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A pickpocket is blamed by his wife for bringing misery to other families and as well as to their own home. Although, he has promised to reform himself, he cannot find another line of work which would bring him a living wage. One day, after a morning of picking pockets, Kamal finds a photograph of his wife in a man's purse he had just stolen. This turns his life into chaos. He does not tell his wife about this and goes on searching for the owner of the purse. What he finds is only the beginning of his tragedy.

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Rotten Tomatoes Score: 97%

Critic Reviews from Rotten Tomatoes

"A picture so original in style that it sometimes seems downright peculiar."
‑ , TIME Magazine
"French director Robert Bresson used his nonactors only once and orchestrated every gesture and glance; the performances that resulted are both mesmerizing and suffused with mystery."
‑ Edward Karam, Entertainment Weekly
"Pragmatic to the point of being almost mechanical, Pickpocket it is paradoxically saturated with soulfulness."
‑ Dan Jardine, Cinemania
"Even more than the deadpan anti-thesping, it's the virtuoso thievery sequences (movement, disguise, distraction) that really mesmerise."
‑ , Total Film
"Poetic seems too weak a word to sum up Pickpocket's extraordinary arc: that it achieves so much in so short a time (75 minutes) is almost other-worldly."
‑ Gabe Leibowitz, Film and Felt
"Robert Bresson made this short electrifying study in 1959; it's one of his greatest and purest films, full of hushed transgression and sudden grace."
‑ Dave Kehr, Chicago Reader
"Bresson's goals were deep; to sweep away the dross of expectation and viewing conventions by means of a purified cinema. At times in this thief's journal his visual discourse touches the sublime."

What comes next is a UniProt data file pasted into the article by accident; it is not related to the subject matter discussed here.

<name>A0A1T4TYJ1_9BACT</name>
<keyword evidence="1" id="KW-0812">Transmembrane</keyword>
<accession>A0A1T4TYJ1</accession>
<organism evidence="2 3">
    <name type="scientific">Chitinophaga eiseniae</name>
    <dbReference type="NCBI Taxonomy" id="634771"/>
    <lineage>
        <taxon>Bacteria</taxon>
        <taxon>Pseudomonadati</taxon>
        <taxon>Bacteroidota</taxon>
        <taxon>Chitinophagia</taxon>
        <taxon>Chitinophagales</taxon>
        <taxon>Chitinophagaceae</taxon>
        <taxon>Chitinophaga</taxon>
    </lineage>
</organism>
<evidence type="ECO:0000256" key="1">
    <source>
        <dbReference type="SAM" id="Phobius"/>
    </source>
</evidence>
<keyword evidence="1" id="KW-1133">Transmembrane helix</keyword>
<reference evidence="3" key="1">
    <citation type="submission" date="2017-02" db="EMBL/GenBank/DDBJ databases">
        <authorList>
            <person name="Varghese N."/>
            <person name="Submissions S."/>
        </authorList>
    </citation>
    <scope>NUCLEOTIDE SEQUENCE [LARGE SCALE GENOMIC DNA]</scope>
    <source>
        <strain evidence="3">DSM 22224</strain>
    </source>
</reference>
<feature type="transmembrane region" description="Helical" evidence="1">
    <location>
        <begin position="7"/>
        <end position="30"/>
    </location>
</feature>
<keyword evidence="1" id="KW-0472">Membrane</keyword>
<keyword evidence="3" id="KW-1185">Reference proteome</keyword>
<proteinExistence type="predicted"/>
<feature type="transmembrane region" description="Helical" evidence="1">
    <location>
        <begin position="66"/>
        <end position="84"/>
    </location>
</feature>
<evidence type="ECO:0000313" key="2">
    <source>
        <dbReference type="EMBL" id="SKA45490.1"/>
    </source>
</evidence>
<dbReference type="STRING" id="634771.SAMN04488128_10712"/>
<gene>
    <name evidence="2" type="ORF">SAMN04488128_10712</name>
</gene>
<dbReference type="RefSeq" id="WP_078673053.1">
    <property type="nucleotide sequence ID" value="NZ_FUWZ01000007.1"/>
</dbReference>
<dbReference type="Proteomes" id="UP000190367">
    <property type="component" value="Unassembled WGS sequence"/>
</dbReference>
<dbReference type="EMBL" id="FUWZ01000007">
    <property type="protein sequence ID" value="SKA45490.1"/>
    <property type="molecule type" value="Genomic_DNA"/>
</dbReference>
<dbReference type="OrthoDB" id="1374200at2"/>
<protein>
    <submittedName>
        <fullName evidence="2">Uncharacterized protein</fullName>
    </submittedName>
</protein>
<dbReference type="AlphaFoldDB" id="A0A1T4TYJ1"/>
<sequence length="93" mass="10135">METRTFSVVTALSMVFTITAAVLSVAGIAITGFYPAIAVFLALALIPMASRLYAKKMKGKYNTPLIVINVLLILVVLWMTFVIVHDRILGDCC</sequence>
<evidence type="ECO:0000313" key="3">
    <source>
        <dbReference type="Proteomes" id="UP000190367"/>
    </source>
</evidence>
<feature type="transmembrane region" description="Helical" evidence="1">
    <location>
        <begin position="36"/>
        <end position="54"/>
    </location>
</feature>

‑ , Time Out
"A marvel of poise and circumspect emotion from French auteur Robert Bresson."
‑ David Parkinson, Empire Magazine
"...the act of lifting a wallet from a man's jacket is a means to consider what the act of thievery swipes from the thief's soul."
‑ Josh Larsen, LarsenOnFilm
"... sempre fascinante constatar como Bresson, com seu estilo emocionalmente seco e direto e sua insistência em performances rígidas, consegue criar personagens tão complexos e interessantes."
‑ Pablo Villaca, Cinema em Cena
"Bresson choreographs the complex techniques of lifting wallets and watches with such precision that one seems to be watching a kind of surreptitious ballet."
‑ David Denby, New Yorker
"Ultimately inexplicable, this concentrated, elliptical, economical movie is an experience that never loses its strangeness."
‑ J. Hoberman, Village Voice
"It is, at base, about self-fulfilment and redemption through love -- a common enough idea in films. But this 1959 epic has seldom been equalled as a philosophical treatise on the subject."
‑ Derek Malcolm, Guardian
"An often interminable piece of work..."
‑ David Nusair, Reel Film Reviews
"Inspired by Dostoevsky's seminal novel, Bresson's rigorous meditation on crime and redemption is a masterpiece, paying attention to the criminal and the society that created him without ever explaining either; it's only 75 minutes but every frame counts"
‑ Emanuel Levy, EmanuelLevy.Com
More reviews for Pickpocket on Rotten Tomatoes